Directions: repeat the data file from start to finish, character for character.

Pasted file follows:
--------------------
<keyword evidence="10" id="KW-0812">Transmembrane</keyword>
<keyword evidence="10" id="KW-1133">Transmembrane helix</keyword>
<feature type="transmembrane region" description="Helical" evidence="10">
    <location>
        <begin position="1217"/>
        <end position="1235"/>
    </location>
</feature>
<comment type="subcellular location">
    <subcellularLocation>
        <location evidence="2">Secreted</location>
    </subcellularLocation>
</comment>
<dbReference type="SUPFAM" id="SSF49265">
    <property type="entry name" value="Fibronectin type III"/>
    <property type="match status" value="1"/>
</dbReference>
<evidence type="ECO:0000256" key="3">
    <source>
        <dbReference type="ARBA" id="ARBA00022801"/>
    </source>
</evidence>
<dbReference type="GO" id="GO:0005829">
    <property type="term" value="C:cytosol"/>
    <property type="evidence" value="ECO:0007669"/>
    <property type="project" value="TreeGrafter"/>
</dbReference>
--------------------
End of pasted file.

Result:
<keyword evidence="10" id="KW-0812">Transmembrane</keyword>
<keyword evidence="10" id="KW-1133">Transmembrane helix</keyword>
<feature type="transmembrane region" description="Helical" evidence="10">
    <location>
        <begin position="1217"/>
        <end position="1235"/>
    </location>
</feature>
<comment type="subcellular location">
    <subcellularLocation>
        <location evidence="2">Secreted</location>
    </subcellularLocation>
</comment>
<dbReference type="SUPFAM" id="SSF49265">
    <property type="entry name" value="Fibronectin type III"/>
    <property type="match status" value="1"/>
</dbReference>
<evidence type="ECO:0000256" key="3">
    <source>
        <dbReference type="ARBA" id="ARBA00022801"/>
    </source>
</evidence>
<dbReference type="GO" id="GO:0005829">
    <property type="term" value="C:cytosol"/>
    <property type="evidence" value="ECO:0007669"/>
    <property type="project" value="TreeGrafter"/>
</dbReference>